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a return to form

whatever else may be said about last night's game, i believe the two following things should be noted:

a) we won, preventing an embarrassing cession of first place; and

b) the win was a very familiar kind of win.

familiar in so many ways, yet in ways not seen much in the last month: runs scored on dingers; ryan franklin entering the game, allowing enough baserunners to make my dining room feel crowded, yet somehow managing to pull out a save; tony la russa pulling off crazy pinch-hitter and reliever selections. what a relief from a month of heretofore unknown weirdness -- yadi stealing bases like an extremely ungainly michael bourn, runs scored exclusively on singles and sac flies, etc.

i was reflecting on tony's now notorious choice to allow mitchell boggs (lifetime OBP .045) to hit - or at least bunt - for himself, to pinch-hit joe mather for colby rasmus, and then to pull boggs for ryan franklin in the next inning. like some of the posters in last night's thread, i thought up various explanations about matchups and weird scenarios in the dugout, speculative trick play ideas canned at the last minute. then i came up with an even better explanation: tony does deliberately crazy things to keep people off their guard.

conventional wisdom is useful, but just that: conventional. conventional wisdom is that on your first day in prison, you should beat the crap out of the biggest guy in the joint; then no one will give you trouble. the problems with this conventional wisdom are many. a few of them: this presupposes your ability to beat up the guy who has been bench pressing a broom handle with six mop buckets full of water hung from it for the last 15 years; and it ignores the possibility that, even if you succeed, you may become the biggest, baddest guy in the place that all the new guys will sucker punch with a lunch tray and slice with a sharpened toothbrush to prove how tough they are.

tony instead is like the guy who drives a fork through the palm of his own hand in the lunch line and then uses the still-stuck-in-his-hand fork* to try to stab the biggest, baddest guy in the lunch room. the logic behind this tactic being that, regardless of whether he is successful, he will develop the rep of being completely insane and unpredictable. tell me that dusty baker doesn't sit in the dugout and wonder "what do i do if he sends jason larue in to pinch hit next inning. . . but batting left-handed? he could do it; after all, he is tony la russa. maybe i better save my loogy and let the right-hander pitch to rasmus."

* i do not recommend this tactic if incarcerated. for one, prison utensils have for many years been plastic, ever since freddy "the fork" malone laid waste to 5 louisiana correctional facilities. for another, freddy the fork died of sepsis after particles from otherwise inedible corned beef hash came off his fork and entered his bloodstream at the sixth institution. think on that, tony.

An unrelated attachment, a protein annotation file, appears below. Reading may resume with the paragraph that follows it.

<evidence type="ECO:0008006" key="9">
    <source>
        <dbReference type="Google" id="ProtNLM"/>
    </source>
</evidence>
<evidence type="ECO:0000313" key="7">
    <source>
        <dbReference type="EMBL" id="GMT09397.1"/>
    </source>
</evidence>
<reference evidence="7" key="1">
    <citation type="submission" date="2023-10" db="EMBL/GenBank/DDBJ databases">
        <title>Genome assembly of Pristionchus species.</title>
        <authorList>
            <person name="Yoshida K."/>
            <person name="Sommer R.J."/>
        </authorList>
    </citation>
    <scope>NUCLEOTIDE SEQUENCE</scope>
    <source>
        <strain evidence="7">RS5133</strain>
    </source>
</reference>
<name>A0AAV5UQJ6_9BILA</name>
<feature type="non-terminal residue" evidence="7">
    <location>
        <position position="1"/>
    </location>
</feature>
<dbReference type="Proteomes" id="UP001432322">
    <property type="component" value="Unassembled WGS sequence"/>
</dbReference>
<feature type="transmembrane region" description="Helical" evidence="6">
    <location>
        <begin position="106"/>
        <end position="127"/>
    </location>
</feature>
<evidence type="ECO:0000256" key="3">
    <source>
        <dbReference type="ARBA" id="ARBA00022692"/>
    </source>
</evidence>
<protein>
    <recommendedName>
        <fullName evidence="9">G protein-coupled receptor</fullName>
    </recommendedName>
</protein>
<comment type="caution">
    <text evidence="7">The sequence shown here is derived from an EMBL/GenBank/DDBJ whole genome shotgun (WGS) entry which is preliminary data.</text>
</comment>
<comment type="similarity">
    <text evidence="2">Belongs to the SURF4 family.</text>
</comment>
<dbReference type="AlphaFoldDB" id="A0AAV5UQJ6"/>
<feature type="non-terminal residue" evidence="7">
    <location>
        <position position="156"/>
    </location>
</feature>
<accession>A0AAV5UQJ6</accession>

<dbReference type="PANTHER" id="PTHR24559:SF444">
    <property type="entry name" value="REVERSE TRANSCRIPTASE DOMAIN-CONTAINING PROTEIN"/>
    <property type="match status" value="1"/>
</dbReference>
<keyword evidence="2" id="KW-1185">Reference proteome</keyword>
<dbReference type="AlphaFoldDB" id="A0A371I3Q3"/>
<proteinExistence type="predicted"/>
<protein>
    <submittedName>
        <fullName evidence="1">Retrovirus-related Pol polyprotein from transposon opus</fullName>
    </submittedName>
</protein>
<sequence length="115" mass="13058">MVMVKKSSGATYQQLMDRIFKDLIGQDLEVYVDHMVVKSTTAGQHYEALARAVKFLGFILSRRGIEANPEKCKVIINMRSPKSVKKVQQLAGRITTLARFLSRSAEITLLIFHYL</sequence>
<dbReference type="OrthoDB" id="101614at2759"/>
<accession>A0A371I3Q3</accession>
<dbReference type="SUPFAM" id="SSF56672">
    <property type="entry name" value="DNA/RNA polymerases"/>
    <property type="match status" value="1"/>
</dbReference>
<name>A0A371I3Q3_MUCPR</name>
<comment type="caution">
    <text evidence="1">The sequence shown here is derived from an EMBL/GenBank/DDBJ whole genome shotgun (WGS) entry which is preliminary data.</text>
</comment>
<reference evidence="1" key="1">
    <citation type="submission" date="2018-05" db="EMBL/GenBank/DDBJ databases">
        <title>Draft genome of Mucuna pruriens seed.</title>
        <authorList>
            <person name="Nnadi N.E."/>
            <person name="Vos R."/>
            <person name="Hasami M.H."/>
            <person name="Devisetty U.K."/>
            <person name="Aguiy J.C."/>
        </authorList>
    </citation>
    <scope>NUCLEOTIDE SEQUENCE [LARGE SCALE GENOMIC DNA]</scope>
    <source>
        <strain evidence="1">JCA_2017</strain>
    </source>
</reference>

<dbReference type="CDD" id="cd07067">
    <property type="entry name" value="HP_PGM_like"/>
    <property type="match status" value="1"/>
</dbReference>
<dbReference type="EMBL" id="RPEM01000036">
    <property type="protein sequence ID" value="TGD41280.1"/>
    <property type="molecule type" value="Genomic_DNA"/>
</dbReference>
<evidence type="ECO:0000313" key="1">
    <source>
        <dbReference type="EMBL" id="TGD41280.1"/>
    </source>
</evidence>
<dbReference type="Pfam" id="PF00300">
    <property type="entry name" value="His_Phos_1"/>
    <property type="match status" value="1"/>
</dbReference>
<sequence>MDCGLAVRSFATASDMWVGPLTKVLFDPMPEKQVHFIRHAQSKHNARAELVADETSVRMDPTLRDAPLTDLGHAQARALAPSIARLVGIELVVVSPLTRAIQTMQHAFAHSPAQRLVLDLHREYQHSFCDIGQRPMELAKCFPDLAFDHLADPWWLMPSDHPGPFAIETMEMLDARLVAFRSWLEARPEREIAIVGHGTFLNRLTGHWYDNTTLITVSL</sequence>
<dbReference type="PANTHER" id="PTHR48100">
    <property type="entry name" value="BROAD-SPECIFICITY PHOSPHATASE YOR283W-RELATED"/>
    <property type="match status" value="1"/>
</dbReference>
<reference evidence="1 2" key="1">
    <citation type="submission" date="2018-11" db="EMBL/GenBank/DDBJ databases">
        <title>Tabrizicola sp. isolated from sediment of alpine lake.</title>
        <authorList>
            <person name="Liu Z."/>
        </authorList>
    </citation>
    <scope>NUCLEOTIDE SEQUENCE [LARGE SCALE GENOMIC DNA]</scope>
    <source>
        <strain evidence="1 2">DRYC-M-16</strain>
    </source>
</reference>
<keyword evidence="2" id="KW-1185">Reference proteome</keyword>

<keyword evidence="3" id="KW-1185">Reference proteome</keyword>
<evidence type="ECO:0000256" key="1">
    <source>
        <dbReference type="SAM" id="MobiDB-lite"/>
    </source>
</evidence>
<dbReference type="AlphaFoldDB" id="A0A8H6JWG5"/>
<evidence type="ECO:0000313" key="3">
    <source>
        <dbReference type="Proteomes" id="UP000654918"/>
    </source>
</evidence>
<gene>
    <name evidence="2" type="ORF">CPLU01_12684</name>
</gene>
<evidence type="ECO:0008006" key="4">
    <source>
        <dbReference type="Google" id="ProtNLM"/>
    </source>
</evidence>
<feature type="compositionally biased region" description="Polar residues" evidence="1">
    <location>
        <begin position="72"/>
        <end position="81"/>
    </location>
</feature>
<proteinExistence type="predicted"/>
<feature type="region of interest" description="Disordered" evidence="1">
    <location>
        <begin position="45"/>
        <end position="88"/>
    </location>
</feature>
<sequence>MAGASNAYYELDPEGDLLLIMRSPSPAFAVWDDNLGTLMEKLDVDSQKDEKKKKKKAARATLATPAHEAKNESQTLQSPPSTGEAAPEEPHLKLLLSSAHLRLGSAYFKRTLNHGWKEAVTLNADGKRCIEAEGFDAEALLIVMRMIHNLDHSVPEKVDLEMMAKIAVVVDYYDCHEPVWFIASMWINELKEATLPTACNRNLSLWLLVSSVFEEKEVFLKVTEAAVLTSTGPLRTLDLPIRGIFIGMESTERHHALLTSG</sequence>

i wanted to touch on one issue that had arisen earlier in the week. a useful stat to keep in mind - the league-wide average LOB for pitchers is 71.7%.

logically, in a large sample size, you would expect an offense to strand about the same number of runners. now, presume that situational hitting is not a skill - maybe a big assumption for a lot of people. how about, situational hitting is much more a question of luck than skill?

i like to sit down after a game, especially when we are complaining about runners left on base. we should be scoring a little less than one of three base runners. we've had a lot of bad luck in terms of situational hitting in recent games. in our 4-1 loss to bud norris, we got 7 baserunners, but only scored one. in the 6-3 loss with penny pitching, we managed 14 baserunners, but scored 3. conversely, the astros got nine hits and no walks, and scored 6 runs.obviously, this is a shamefully oversimplified system. it doesn't account for power or the non-random situational aspects of getting on base. but in sitting down to look at a game after it finishes and really try to decipher what happened, i like to use that as a very rough benchmark.

LOB has another impact on this week's post.

i share some of the internet population's discomfort with kyle lohse's performance so far. looking at his peripherals hasn't been totally reassuring, but it's worth doing. i want to start with this one - 53.9%. that's the percentage of baserunners lohse strands on the basepaths in the course of a game. last year's most preposterously unlucky victim of bad LOB over the whole season was ricky nolasco at 61.0%. it's a pretty big leap to carl pavano at second place with 66.1%. so there's one big factor that is practically certain to regress to a more normal level. by comparison, todd wellemeyer pitched like todd wellemeyer last year with a 68.3% LOB.

his peripherals are sure worse than they were. his k/9 is running at 4.74, almost a full strikeout per nine innings below his career average. also, his bb rate is at 3.32, almost a half a walk per nine above his career numbers. most concerning, he's been benefiting from a very low hr/fb rate - about 3.8%, while he enjoys a 10% lifetime hr/fb. his xIP is 5.08.

so, while lob regression will give, hr/fb regression will take away.

in other areas, his gb rate remains pretty steady - he's lost a little bit of groundball skill. he's generating more contact (on about 85% of his pitches) than the league average (80%). if he's not striking anybody out and he's not getting the contact to turn into groundballs, he's not going to have great success.

well, at least not as a pitcher. he does have a +152 UZR/150 in left field . . . (no, there's no decimal missing).